Snapchat’s Local Stories shift could help it fend off Instagram’s Live Stories clone

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Snapchat has decided to stop producing daily Local Stories that curate the photos and videos people publicly post in a given city into a single feed for local denizens — and locals only — to see. Coinciding with the Local Stories pullback, Snapchat has laid off around 15 employees who curated the Local Stories feeds, according to Bloomberg, which first reported the Local Stories news on Wednesday.

“A small number of Local Story curator positions were eliminated in our Los Angeles and New York offices as the result of changes to our Local Story coverage. We’re thankful for the contributions from these team members,” a Snapchat spokesperson said in an emailed statement.

While Snapchat won’t be producing daily stories anymore that showcase what people are posting in a given city for the local audience to check out, it’s not entirely exiting the local space. For example, Snapchat will still curate Campus Stories, which are basically the same as Local Stories but limited to college campuses and the people near them. And Snapchat may still produce Stories that only people in a certain locale can check out; it’s more a question of what those Stories would be documenting and whether they should be limited to local denizens, which gets to the crux of Wednesday’s change.

Snapchat wants to do a better job of showcasing major moments and events at the same time that Instagram has decided it wants to do the exact same thing.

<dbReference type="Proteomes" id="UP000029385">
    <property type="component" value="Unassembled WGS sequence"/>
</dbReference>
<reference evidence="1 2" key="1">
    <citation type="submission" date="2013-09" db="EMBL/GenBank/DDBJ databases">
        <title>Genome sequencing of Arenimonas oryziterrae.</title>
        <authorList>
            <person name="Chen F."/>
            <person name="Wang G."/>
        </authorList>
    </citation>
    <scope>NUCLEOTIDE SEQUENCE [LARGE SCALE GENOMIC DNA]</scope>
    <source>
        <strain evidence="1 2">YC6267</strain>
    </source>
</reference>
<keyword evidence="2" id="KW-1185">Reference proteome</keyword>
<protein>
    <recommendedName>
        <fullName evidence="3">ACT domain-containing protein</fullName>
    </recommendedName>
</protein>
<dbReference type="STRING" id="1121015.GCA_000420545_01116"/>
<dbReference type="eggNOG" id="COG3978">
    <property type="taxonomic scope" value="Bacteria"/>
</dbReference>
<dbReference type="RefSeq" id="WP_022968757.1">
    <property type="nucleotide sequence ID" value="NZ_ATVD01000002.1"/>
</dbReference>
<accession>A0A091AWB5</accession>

While Snapchat’s Live Stories often focus on singular events like sports games or music festivals, some location-specific happenings could get buried within a longer Local Story, depending on whether Snapchat called out those happenings on the Local Story’s thumbnail. For example, when someone tried to climb Trump Tower last month, people in New York City had to scour through the Big Apple’s Local Story to see Snapchat’s coverage. As a result, a lot of New Yorkers may have had no idea they could see that event on Snapchat or where to find it, and people outside of New York may not have been able to see it on Snapchat at all. But with Wednesday’s change, Snapchat is more likely to produce standalone Stories that showcase specific events happening in a city.

It’s unclear why Snapchat would need to lay off its Local Stories curators instead of putting them to work on sifting through snaps to produce more Live Stories. But here’s a two-part theory.

Part 1) Snapchat’s image-recognition technology has gotten a lot better at identifying different snaps that are tied to the same scene since Snapchat incorporated it last year into its Story Explorer feature. Part 2) Without daily Local Stories, Snapchat doesn’t need people poring over as many local posts to find minor events to populate these feeds, and with a potentially improved ability to quickly and automatically collect snaps around a major, easily identifiable event, Snapchat doesn’t need as many people manually doing the job.

Snapchat’s Local Stories shift also may help it fend off Instagram, which released its version of Snapchat’s Live Stories feature last month.

While Instagram’s new live-event video channels largely copy Snapchat’s Live Stories — curated feeds of people’s videos posted from live events — Instagram did put one potentially big twist on Snapchat’s original version: not everyone will see the same live-event video channels. Instead Instagram’s algorithm will determine which ones would be of most interest to a person, based on information like where they are and who they follow. That means Instagram feels like it has a pretty good handle on how to quickly produce and personalize its event channels and that maybe it can do a better job than Snapchat of identifying and highlighting these events — at least until Snapchat re-raises the bar and then Instagram one-ups it and on and on.




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